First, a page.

Date of Award

Spring 2019

Document Type


Degree Name

Doctor of Philosophy (PhD)


Teaching & Learning


Curriculum and Instruction

Committee Director

Sue Kimmel

Committee Member

Angela Eckhoff

Committee Member

Shana Pribesh

Committee Member

Marcia Mardis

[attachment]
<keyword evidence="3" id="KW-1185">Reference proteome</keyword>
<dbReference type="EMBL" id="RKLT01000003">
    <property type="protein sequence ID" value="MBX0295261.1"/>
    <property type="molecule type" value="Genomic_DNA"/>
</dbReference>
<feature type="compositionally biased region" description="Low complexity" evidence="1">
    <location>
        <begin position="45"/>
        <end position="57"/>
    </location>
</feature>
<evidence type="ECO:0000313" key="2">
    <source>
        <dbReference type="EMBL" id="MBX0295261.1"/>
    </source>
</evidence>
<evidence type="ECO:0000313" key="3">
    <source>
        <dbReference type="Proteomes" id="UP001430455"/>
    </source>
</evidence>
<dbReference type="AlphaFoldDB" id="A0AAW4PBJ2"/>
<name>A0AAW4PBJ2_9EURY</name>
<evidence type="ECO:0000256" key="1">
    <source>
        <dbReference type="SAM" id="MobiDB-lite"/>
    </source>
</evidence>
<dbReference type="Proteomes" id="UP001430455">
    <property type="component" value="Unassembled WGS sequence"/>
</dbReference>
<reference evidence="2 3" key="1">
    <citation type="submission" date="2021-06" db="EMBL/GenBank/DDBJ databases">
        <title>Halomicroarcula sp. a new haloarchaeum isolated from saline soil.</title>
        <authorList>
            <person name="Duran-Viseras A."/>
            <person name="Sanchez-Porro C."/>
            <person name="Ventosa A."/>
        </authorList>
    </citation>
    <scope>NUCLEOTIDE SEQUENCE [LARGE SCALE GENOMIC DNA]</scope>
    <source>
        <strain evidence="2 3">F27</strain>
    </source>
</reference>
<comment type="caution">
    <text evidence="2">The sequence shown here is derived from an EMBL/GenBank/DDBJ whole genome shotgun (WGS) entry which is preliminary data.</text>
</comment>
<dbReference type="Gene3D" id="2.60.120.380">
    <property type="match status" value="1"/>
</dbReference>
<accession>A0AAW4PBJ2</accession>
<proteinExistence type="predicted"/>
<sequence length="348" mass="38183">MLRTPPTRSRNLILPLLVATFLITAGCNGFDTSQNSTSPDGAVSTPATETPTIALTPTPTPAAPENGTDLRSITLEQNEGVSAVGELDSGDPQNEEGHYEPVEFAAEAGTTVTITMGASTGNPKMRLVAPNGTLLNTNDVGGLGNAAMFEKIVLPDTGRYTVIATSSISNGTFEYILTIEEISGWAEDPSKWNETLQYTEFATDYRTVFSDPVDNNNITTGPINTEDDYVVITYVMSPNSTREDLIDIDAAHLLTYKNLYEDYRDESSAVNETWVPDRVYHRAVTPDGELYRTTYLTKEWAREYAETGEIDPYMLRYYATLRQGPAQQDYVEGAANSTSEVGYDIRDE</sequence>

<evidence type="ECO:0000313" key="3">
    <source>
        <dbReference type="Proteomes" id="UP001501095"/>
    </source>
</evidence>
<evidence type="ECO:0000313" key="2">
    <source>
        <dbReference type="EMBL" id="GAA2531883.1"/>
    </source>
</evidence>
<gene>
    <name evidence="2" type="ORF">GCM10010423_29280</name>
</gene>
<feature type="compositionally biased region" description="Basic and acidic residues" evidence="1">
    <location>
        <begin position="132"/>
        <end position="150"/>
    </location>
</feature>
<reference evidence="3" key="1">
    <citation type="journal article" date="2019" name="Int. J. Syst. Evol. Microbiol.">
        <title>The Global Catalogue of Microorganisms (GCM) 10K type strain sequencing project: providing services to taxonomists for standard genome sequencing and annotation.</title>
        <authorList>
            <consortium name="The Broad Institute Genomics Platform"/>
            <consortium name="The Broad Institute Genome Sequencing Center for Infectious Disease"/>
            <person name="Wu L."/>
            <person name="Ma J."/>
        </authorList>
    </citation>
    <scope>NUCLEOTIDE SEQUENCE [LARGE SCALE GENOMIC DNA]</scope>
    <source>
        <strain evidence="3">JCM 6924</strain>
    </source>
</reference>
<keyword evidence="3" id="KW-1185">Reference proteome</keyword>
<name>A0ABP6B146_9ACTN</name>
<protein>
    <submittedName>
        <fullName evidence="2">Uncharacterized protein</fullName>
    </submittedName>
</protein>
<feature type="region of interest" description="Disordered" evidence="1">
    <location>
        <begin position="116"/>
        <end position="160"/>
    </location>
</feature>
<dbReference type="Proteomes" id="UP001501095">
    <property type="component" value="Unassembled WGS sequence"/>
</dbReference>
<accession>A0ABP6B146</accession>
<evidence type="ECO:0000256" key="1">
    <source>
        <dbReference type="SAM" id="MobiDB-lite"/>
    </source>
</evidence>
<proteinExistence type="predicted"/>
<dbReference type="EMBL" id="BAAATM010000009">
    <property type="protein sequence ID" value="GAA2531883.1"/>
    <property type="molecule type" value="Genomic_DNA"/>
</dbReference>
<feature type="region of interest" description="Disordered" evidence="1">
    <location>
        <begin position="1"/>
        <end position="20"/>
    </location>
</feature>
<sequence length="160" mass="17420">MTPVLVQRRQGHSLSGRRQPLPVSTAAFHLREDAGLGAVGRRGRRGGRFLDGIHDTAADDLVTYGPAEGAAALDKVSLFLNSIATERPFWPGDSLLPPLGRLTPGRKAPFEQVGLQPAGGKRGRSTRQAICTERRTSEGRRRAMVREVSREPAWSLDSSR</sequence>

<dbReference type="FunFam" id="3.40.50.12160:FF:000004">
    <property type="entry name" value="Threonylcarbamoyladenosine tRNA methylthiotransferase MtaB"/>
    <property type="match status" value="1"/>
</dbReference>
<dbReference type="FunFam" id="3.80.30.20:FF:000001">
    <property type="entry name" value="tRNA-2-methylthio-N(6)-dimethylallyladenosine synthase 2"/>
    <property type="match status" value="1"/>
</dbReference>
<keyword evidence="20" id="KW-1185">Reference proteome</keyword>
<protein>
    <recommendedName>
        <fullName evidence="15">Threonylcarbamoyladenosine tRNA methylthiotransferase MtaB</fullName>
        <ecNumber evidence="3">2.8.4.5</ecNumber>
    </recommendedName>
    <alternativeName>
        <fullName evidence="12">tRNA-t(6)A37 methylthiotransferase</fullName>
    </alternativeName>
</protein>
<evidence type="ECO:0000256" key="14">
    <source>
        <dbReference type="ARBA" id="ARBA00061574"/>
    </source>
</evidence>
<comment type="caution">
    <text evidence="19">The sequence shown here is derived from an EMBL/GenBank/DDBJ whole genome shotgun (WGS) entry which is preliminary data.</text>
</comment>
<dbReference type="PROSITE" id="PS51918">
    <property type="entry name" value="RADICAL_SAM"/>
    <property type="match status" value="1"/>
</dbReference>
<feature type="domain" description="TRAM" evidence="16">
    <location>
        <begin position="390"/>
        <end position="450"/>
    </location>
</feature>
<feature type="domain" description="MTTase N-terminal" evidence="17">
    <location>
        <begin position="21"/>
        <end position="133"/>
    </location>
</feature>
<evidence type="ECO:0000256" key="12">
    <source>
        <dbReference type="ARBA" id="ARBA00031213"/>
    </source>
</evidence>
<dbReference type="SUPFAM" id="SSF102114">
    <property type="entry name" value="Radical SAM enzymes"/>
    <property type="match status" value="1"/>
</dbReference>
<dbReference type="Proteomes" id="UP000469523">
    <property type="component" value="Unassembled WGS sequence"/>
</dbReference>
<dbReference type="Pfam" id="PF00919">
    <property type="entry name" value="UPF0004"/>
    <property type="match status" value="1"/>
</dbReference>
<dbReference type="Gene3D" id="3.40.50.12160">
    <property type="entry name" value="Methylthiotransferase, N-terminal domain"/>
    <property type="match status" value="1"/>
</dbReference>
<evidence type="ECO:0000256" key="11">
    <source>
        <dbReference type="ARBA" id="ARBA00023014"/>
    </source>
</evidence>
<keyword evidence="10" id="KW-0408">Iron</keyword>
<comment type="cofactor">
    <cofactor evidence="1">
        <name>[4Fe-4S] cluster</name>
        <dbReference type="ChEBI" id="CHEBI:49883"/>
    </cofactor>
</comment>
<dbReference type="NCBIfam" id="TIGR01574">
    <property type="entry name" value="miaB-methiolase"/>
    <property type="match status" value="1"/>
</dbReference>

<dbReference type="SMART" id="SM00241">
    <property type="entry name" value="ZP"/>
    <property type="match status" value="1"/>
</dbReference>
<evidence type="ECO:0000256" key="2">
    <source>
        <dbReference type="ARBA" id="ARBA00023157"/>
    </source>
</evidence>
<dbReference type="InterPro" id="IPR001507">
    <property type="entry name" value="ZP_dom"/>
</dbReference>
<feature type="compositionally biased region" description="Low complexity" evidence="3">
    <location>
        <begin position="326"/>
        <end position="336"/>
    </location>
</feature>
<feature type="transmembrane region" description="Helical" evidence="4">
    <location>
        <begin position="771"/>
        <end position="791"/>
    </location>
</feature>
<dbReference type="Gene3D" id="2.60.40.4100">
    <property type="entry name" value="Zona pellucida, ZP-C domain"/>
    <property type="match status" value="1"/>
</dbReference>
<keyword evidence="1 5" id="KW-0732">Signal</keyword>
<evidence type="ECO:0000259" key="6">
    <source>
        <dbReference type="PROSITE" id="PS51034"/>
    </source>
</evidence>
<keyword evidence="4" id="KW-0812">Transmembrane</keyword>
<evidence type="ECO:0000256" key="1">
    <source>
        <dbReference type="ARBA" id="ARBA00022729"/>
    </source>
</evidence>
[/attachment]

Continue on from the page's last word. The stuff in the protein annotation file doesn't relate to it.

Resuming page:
Data indicate that students in the U.S. may start school with lower levels of science understanding and that these levels may consistently remain lower throughout their public-school career. With deficits in science achievement starting in the earliest years of students’ education, benefits may be gained by exploring alternate resources and alternative environments that can support young student’s science education and achievement. A largely unexplored area for science instruction is in the school library. This dissertation, a mixed-methods, case study, examined the creation and implementation of a novel information and science inquiry model and curriculum, SSLIM. This curriculum was created and implemented by one school librarian and the researcher with second-grade students. The school librarian and the researcher collaboratively designed and implemented six scientific and library inquiry lessons over six 45-minute class periods. Following an examination of the commonalities between national library and science standards and inquiry cycles, the researcher posits that the library may be an optimal space in the school for the complete scientific inquiry process including both textual and experiential investigations. Analysis included the stages of collaboration through this creation process, changes in librarian efficacy beliefs in teaching science as well as changes in student ideas about who can do science and student perceptions about the nature of science and scientific inquiry. Data collection included recordings of planning sessions conducted by the researcher and school librarian, journals maintained by the school librarian and the researcher, the Science Teacher Efficacy Belief Instrument (STEBI-B), a librarian and researcher designed science inquiry content test, the Draw-A-Scientist Test (DAST), and an abbreviated version of the Young Children’s Views of Science (YCVS) instrument. Results from this study indicate that extensive amounts of time and resources are necessary to build this type of curriculum. While the development of the curriculum did not have any measurable effects on the school librarian’s feelings or efficacy in teaching science, the science inquiry content test and the YCVS measures showed a statistically significant increase in mean student scores at the time of posttest. Additionally, female students drew significantly more diverse images of scientists on the DAST at the time of posttest.